people do not migrate because they simply cannot afford it. Development activities may provide them with the funds needed to migrate.
Perhaps more important than the reduction in physical distance is the impact that development has on the socio-cultural distances between rural and urban areas. The most obvious example is the development of formal education in rural areas. Education enables rural youth to acquire modern urban attitudes, aspirations, language skills, and accreditation in the form of school diplomas and certificates. Thus, formal education has reduced socio-cultural distance greatly and, therefore, resulted in considerable rural-urban migration.10 Development activities usually involve a shift from traditional systems to modern systems -for example, from subsistence


to commercial agriculture, from fatalism to rational planning, from traditional to modern languages and belief systems, and from provincial to urbane interests and attitudes. These changes all tend to reduce socio-cultural distance between rural and urban areas. An explicit purpose of many development activities is to integrate rural areas into the national system; this reduces rural-urban socio-cultural distance and provides rural populations with considerable information concerning opportunities and characteristics in urban areas. Such information reduces the risk of rural-urban migration.
In summary, a direct impact of development activities in rural areas is the reduction of such intervening obstacles to rural-urban migration as physical distance, socio-cultural distance, and information. The reduction of these intervening obstacles is expected to increase rural-urban migration.
Personal Factors. Personal factors are an important
consideration in rural-urban migration. As mentioned earlier, it is the perceptions of origin and destination factors and intervening obstacles which are crucial to migration decisions. Perceptions of the same factors can vary considerably from individual to individual. Different individuals also are affected differently by the same factors. For these reasons it is important to distinguish between types of individuals. Though Lee recognized that no two individuals are the same, he suggested that generalizations can be made about types or classes of migration decision-makers. While most theories implicitly assume that migration decisions are made by potential migrants, evidence from developing countries suggests that family heads often make migration decisions for members of their clan.12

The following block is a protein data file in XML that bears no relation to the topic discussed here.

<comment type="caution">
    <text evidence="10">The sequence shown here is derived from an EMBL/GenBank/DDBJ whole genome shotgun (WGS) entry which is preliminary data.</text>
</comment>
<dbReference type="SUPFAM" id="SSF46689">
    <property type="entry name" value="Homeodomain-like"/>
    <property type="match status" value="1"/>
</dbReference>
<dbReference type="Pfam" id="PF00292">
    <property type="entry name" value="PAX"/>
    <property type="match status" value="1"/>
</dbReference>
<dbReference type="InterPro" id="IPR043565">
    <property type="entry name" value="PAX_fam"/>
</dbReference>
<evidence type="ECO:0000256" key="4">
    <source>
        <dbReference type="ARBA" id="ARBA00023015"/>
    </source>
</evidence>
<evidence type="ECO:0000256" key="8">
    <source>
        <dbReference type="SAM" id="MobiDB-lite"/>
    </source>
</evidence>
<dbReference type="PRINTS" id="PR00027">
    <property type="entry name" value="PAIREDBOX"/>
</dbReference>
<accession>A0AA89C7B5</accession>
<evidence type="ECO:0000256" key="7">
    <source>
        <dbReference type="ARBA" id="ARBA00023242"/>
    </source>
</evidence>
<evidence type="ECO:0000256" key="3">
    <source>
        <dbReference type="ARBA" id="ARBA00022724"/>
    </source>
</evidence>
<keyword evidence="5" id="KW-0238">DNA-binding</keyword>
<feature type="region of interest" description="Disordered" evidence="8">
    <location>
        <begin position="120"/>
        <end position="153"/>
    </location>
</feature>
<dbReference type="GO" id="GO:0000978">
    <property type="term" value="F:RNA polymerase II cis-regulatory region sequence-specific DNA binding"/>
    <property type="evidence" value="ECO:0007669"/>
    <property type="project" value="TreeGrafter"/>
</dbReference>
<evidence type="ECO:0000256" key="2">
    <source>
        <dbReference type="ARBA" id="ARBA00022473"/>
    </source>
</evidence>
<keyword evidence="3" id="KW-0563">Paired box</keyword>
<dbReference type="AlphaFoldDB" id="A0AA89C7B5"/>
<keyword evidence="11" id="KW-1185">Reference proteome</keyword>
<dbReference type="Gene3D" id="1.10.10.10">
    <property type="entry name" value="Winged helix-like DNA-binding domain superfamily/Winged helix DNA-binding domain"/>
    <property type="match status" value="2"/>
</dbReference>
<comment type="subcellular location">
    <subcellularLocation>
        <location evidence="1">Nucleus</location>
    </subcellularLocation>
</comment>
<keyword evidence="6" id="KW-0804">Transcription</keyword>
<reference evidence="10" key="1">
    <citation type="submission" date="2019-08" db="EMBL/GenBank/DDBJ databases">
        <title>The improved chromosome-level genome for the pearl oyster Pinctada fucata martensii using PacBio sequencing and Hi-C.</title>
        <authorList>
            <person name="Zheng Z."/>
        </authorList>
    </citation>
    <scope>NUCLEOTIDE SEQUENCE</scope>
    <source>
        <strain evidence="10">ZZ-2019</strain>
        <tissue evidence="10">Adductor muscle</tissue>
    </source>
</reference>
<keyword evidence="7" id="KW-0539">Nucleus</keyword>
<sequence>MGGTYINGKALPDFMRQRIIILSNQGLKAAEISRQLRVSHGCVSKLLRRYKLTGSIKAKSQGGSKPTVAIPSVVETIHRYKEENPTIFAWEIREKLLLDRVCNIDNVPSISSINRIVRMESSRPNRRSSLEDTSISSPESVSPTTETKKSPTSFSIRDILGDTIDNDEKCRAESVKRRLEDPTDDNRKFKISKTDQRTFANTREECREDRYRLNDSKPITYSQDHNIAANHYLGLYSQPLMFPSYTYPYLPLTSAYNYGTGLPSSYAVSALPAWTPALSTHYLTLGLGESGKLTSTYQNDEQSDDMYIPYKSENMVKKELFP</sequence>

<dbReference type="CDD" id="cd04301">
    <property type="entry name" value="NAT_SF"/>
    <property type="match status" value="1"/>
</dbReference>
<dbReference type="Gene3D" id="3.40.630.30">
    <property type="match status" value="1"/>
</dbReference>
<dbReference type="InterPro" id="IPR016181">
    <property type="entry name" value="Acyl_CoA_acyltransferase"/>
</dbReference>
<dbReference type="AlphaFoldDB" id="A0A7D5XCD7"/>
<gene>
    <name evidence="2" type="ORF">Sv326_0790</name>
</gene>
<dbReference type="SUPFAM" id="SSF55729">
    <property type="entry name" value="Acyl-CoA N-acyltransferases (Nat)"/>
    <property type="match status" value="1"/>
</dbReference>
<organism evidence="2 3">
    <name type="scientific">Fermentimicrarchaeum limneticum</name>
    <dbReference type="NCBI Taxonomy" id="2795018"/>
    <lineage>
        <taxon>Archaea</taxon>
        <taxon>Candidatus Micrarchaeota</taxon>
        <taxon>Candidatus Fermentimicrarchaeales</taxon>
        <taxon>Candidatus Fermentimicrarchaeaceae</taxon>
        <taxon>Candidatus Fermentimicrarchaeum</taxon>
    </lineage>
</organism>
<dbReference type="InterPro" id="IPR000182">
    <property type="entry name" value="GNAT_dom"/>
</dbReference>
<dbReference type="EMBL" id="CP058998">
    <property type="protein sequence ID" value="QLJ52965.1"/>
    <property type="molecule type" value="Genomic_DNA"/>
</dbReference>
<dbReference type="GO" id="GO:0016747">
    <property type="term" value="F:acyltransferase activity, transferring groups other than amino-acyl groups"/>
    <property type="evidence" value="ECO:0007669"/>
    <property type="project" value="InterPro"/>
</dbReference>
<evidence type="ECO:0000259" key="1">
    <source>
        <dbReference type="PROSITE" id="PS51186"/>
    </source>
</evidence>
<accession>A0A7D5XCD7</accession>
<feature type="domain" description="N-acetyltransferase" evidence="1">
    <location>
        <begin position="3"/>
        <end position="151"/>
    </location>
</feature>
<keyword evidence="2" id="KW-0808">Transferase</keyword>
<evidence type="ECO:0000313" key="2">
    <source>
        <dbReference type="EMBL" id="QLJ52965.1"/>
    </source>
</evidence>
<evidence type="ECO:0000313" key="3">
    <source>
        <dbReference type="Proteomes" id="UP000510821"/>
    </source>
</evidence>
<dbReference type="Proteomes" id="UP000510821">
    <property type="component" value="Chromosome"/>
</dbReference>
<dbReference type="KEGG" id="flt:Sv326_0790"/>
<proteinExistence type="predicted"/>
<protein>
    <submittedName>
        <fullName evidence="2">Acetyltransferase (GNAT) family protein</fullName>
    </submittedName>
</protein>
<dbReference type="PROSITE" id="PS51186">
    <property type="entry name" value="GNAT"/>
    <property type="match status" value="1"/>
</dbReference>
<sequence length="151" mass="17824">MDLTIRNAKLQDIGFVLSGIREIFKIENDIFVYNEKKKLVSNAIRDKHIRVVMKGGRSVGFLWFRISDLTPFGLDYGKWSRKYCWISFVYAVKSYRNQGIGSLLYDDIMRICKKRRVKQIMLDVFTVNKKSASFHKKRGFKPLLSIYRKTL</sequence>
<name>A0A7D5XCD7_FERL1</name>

A number of personal characteristics are related to propensity for migration. Relevant personal characteristics include age, sex, marital status, level of education, income, landholdings, occupation, previous exposure to urban areas, and such behavioral variables as attitude toward risk, aspiration level, value and belief systems, and attachment to rural society. Some of the relationships between personal factors and migration propensity are complex and not completely understood.